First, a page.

Think of Your Wardrobe as an Investment

I realized recently that I still had yet to post a piece based on my biggest passion: men’s style. I admit I’ve been sort of shying away from the topic for a couple reasons. The first is that I had a very bad experience with my material being stolen by another, more popular style blog many years ago, which has sort of tainted the whole blogosphere in my mind. The second reason is that I wanted to have my first posting in this area to be profound, so I was searching the recesses of my inner being for the perfect topic. Alas, I have arrived at this point with both more confidence in myself and less caring as to what others think, probably gained from doing several other posts prior to this one.

I will come out now and say, I love men’s fashion and style, and I hope to eventually develop a career in the industry. At different points, I’ve toyed with the idea several career paths including fashion journalist, menswear boutique owner, and personal stylist. I gained a little experience on that last one, helping a few people without receiving much compensation (I didn’t really ask for it), and I enjoyed acting as a sounding board while also educating men on clothing and things to be aware of. I believe that knowing more about the clothing that you are buying will help you form more of an emotional connection to it which will then empower you to express yourself with the garments you wear.

One of the most common complaints I get from people is how expensive good clothes are. Over the last few decades, certain brands and department stores have driven down the price of clothing in order to get people to buy more easily without second guessing themselves. Some of the qualities of garments that are sacrificed to get to that lower price point are invisible to the average consumer, things like materials and construction. The end result of falling for this type of consumerism is having a drawer stuffed full of 40 T-shirts but only ever wearing 15 of them. Because those shirts are made of inferior material, they then need to be replaced sooner, which in effect increases the cost.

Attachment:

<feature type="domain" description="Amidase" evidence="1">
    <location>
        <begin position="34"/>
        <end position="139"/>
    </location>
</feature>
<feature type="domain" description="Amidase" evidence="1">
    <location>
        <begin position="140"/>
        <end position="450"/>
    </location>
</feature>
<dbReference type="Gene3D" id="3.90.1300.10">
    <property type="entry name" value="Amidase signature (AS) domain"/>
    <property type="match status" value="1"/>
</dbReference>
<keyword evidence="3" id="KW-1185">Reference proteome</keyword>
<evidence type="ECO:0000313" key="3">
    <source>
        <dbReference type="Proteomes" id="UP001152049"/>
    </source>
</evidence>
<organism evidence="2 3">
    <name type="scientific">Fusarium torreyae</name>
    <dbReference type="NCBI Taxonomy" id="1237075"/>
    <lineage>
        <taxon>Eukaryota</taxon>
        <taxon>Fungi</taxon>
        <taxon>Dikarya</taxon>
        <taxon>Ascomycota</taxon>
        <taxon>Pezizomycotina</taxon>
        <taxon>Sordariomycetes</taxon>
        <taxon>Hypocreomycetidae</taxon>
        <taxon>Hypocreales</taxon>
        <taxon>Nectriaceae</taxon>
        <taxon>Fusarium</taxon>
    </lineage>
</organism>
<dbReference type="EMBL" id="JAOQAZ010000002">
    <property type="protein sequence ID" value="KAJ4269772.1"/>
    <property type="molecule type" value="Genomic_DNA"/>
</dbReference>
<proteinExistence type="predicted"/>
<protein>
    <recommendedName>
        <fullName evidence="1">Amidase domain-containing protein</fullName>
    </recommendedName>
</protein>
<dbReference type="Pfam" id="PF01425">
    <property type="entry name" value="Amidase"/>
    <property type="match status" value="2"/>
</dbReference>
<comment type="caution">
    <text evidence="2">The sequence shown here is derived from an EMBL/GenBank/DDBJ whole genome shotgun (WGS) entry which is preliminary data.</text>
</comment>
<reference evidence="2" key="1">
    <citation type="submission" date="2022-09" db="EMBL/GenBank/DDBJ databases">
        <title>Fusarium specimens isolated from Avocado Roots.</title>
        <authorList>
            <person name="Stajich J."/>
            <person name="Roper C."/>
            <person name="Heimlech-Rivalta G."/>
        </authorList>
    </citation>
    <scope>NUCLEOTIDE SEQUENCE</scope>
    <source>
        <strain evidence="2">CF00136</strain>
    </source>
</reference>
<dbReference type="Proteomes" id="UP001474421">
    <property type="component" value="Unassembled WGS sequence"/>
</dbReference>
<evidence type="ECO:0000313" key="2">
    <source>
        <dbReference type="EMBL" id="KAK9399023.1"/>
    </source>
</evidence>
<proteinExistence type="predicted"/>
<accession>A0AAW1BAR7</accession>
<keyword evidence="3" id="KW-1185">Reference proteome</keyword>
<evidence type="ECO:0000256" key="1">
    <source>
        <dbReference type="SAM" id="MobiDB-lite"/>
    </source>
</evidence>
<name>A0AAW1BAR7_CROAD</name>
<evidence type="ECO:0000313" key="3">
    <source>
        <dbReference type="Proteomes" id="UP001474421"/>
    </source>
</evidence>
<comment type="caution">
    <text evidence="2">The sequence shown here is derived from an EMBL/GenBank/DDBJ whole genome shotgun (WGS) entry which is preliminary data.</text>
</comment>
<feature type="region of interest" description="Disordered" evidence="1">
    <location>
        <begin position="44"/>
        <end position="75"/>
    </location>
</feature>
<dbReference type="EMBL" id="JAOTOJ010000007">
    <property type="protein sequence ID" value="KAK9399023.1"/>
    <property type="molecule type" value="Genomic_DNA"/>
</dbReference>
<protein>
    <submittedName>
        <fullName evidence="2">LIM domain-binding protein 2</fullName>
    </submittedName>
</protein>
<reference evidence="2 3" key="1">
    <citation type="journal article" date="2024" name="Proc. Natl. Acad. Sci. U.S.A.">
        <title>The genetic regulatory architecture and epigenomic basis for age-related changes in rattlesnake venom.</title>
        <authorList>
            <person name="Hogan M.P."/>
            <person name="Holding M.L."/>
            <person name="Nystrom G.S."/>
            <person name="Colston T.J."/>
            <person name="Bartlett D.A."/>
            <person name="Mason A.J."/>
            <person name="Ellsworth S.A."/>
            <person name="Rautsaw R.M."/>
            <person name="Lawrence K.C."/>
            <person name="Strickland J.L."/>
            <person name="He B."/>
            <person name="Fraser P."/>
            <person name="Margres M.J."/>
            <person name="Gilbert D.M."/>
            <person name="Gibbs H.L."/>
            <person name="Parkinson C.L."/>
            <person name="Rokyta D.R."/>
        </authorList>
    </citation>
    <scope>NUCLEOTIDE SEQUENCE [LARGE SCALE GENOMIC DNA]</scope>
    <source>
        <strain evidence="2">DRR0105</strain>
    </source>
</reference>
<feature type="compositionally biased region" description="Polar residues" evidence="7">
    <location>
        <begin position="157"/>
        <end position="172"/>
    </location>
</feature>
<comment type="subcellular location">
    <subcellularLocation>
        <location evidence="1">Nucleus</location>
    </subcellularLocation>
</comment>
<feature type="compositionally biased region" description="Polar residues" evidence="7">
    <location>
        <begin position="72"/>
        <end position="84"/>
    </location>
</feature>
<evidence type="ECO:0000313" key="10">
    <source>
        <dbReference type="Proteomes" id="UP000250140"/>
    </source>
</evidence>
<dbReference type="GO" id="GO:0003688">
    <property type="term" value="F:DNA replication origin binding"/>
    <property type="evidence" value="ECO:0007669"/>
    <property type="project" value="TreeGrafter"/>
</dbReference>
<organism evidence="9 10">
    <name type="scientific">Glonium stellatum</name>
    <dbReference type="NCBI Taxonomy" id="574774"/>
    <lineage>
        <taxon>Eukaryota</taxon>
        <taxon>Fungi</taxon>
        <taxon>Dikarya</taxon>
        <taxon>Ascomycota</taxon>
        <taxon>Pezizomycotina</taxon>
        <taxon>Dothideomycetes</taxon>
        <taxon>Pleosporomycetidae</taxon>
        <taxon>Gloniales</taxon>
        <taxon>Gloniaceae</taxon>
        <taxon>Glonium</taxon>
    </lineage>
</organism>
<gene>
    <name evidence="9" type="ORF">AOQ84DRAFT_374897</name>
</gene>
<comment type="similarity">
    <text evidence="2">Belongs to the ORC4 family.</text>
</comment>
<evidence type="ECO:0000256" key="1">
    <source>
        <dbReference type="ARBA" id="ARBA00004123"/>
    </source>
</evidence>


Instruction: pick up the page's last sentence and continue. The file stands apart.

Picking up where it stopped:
It should be noted that “price” here is not the same as “cost”. While the former refers to the purchase price of the garment, the latter factors in the price plus other variables such as having to replace or repair the item. As such, many items from H&M bear a high cost even though they are priced low. Generally, higher clothing prices are justified by an increase in one or more other factors such as quality, brand popularity, style, and fit. Some (most) may balk at a T-shirt priced at $85, but you can rest assured that if that brand is not super hyped like Balenciaga and is pretty basic in style, that shirt would last you a lot longer than its dirt-cheap contemporary from Old Navy, provided you take care of it properly. In essence, that drawer 40 T-shirts at $15 a-piece may end up costing you more over 5 years, due to replacement costs, than a stack of 7 T-shirts at $85 a-piece. Plus the more expensive shirts would likely fit your body better.

I like to tell people that they should think of articles of clothing like pieces of furniture. They are similarly priced and you can only buy so many before going broke. No matter a person’s income bracket, our wardrobes are not supposed to be jam-packed with as many garments as possible. We are supposed to be curating the things that we buy, choosing the highest possible quality we can purchase while simultaneously balancing the factors of price and style. Whenever you purchase something, and this applies not only to clothing but everything else as well, it should give you pause, but it shouldn’t hurt when you go through with it. If you buy anything without thinking too much about it, that’s a problem. Throwing a tee in your cart because it’s cheap or on sale is the clothing equivalent of absentmindedly eating popcorn while you watch a movie. Eventually that popcorn will make you fat and you have to figure out how to shed the pounds.

So start now. Go forth and shed those pounds of clothes. Start treating your wardrobe like an investment that will pay dividends in style and functionality.

PS – If you are still cringing at the prices of some items, keep in mind that in this age of flourishing online menswear boutiques, you can find many designer pieces at significantly discounted prices, especially if you don’t mind waiting a season for it. I once scored a wool cricket sweater from Kent & Curwen for 50% off (probably around $270) because I was vigilant and patient.

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2 thoughts on “Think of Your Wardrobe as an Investment

  1. I really liked your post… and I totally agree to the fact that, just stocking your wardrobe with all the sale and low priced clothes won’t help in creating that unique outfit for a nice occasion.

    Like

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